26 August 2022 / 3-Min Read
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Did you know that the World Squash Federation doesn’t specify a colour that a ball must be? They also only specify the “Standard Single Yellow” dot, the “Standard Double Yellow” and the “High Altitude Green” dot balls. So that not only means the red and blue dots can be ANYTHING ANY manufacturer wants, but also ANY manufacturer could create their own ball with its own coloured dot. That’s why the Dunlop red and blue dots are bigger than other manufacturers’ squash balls.
When I first started playing squash, all the squash balls were green. They were just as easy to use as the black and in some ways were easier. I’m not sure when or why they changed to black. I suspect it was due to one of two reasons. Firstly, cost, perhaps it was cheaper to have black dye than green, but that really is a pure guess. Secondly, and again it’s a pure guess, is that Dunlop wanted a way to differentiate their squash balls from other manufacturers (more on that below).
As you can see from the image below, Slazenger also made and sold some special coloured squash balls. I no longer have mine, but I do remember that the blue was the best to use. Also, while we are talking about colours, when I worked for Dunlop, I tried to convince the R&D department to make mixed colour balls. That is, taking two halves of different colours and putting them together. I suppose you know that a squash ball is constructed of two halves glued together. That’s where 99.99% of balls break: along the join.
Anyway, they said that the colours would run and it would look a mess. I argued that it would look like a tie-dye t-shirt, but they still said “No”. I also tried to get them to make neon yellow balls to replace the white pro ball, just like had been done with tennis balls, but again they said they could get the dye to look neon enough.
Back in the day, the colours of the dots were: Blue, Red White and Yellow. Then some clever person at Dunlop decided they needed a way to make their balls stand out, so they introduced the Double Yellow, which was exactly the same as a single yellow, except it had two dots ! The idea being that when people walked into a sports shop to buy squash balls, if they said they wanted a single yellow, the shop could sell them any brand, but if they asked for a double yellow, they had to sell them a Dunlop squash ball.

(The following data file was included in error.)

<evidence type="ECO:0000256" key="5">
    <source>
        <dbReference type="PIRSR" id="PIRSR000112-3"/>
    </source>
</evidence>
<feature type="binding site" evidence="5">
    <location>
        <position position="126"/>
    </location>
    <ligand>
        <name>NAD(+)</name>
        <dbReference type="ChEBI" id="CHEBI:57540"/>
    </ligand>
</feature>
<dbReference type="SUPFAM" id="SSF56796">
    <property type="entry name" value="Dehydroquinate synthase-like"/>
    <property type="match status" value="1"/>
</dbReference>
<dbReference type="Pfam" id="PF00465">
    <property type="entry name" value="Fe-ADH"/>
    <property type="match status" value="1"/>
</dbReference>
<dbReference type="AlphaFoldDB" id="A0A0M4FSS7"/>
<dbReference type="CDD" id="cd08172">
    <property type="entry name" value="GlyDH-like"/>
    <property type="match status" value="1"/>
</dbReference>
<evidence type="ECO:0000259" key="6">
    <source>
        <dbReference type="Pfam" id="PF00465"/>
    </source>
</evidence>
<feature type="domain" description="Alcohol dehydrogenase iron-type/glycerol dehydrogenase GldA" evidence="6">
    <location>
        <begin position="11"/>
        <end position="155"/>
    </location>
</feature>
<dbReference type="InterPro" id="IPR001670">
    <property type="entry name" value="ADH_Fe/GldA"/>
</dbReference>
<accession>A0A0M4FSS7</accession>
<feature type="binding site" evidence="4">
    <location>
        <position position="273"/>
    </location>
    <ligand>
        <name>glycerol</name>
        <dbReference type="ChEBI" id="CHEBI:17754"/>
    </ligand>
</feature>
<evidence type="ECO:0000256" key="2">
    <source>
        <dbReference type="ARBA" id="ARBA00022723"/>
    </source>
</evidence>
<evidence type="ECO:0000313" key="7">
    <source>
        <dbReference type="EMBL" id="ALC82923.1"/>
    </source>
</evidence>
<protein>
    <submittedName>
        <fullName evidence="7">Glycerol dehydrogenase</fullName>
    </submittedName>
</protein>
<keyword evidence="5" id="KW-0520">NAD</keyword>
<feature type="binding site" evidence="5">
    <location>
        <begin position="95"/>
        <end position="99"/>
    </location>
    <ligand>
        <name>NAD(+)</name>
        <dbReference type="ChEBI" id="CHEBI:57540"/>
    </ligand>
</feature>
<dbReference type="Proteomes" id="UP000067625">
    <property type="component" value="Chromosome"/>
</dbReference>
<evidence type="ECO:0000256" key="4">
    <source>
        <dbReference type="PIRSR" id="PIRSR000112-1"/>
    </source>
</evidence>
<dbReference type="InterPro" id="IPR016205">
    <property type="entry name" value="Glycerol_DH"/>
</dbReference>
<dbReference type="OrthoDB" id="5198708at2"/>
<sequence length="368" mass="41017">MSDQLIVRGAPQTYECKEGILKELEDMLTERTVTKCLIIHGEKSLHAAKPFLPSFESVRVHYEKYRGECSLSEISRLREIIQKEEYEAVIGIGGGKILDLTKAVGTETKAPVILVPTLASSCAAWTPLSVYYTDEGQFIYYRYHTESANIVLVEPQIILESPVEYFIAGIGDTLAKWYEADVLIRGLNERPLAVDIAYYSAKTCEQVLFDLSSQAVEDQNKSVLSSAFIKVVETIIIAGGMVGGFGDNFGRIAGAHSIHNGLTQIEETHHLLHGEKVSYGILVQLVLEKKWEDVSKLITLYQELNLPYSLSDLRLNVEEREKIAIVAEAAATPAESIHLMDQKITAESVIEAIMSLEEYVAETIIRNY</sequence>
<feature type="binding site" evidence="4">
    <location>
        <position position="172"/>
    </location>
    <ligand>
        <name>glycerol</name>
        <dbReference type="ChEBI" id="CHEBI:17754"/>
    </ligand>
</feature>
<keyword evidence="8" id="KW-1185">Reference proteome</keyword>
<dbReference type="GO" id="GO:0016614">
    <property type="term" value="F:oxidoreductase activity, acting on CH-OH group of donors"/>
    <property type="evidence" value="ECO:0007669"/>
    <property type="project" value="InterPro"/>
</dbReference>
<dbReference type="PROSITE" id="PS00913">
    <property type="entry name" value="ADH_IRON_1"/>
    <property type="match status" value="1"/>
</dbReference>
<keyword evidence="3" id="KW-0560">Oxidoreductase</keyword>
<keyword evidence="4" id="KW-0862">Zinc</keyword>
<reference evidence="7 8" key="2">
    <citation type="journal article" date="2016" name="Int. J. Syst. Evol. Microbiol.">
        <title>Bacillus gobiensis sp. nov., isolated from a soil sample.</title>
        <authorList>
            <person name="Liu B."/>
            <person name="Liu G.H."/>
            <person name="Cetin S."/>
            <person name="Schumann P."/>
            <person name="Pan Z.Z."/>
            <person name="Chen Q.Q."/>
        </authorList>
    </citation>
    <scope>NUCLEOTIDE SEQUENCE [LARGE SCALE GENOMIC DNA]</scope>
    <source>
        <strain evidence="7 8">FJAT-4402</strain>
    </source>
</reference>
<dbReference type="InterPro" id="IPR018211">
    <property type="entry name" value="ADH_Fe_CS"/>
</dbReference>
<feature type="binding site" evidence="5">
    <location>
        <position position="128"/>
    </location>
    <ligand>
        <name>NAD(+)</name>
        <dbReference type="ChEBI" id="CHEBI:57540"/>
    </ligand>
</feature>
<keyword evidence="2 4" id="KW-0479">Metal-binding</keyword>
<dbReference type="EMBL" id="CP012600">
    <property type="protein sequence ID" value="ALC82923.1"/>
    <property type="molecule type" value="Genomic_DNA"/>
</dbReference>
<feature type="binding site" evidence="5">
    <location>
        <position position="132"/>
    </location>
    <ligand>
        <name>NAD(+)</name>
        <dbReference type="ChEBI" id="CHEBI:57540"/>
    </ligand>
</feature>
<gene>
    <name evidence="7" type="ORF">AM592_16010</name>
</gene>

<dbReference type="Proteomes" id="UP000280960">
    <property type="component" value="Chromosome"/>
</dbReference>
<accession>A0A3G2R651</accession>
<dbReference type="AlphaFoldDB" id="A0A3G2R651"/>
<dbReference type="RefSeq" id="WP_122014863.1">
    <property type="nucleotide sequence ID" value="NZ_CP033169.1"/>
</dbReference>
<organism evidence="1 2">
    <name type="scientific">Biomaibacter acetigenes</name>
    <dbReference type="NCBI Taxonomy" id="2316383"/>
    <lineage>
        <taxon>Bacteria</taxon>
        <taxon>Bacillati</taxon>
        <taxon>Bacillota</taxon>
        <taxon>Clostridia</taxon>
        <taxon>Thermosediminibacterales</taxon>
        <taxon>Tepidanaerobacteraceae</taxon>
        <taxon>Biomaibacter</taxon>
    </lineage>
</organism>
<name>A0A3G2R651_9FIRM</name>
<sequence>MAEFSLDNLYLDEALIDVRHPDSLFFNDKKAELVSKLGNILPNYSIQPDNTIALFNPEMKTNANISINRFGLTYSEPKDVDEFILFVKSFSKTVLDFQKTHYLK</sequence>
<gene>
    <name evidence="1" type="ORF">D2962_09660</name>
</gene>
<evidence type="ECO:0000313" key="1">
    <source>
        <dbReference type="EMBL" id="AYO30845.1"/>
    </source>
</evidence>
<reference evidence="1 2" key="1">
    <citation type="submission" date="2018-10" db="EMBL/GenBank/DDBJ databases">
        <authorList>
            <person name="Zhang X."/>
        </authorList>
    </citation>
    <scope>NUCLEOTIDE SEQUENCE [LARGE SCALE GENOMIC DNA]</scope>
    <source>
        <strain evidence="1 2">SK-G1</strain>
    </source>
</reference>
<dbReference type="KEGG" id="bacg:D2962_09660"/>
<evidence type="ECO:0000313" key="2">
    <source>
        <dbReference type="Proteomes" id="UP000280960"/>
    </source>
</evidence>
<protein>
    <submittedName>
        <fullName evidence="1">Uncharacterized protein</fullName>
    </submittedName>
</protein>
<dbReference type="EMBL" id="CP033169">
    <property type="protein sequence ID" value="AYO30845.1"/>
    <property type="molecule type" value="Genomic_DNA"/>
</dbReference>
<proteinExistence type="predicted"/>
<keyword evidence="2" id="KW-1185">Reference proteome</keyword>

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As I wrote recently in Which Ball Should New Players Use, the colours and number of dots don’t help new players in any way at all. Eventually, the World Squash Federation changed the dots to match Dunlop and all the manufacturers had to following, meaning the original reason for changing was negated. Who knows, perhaps Dunlop will one day release the Triple dot!
Like all rubber products, squash balls don’t last forever, even if they are kept new in boxes. Honestly, I’m not sure how long you could keep a ball before it becomes unusable. I have some new balls that are about 20 years old and they “look” like they would play okay. In fact, next time I go to the courts, I’ll try them and let you know. The boxes are probably worth just as much as the old balls.
So, the humble little black ball’s history is more colourful than you thought and I am sure there is much more to it than the little I have presented here.
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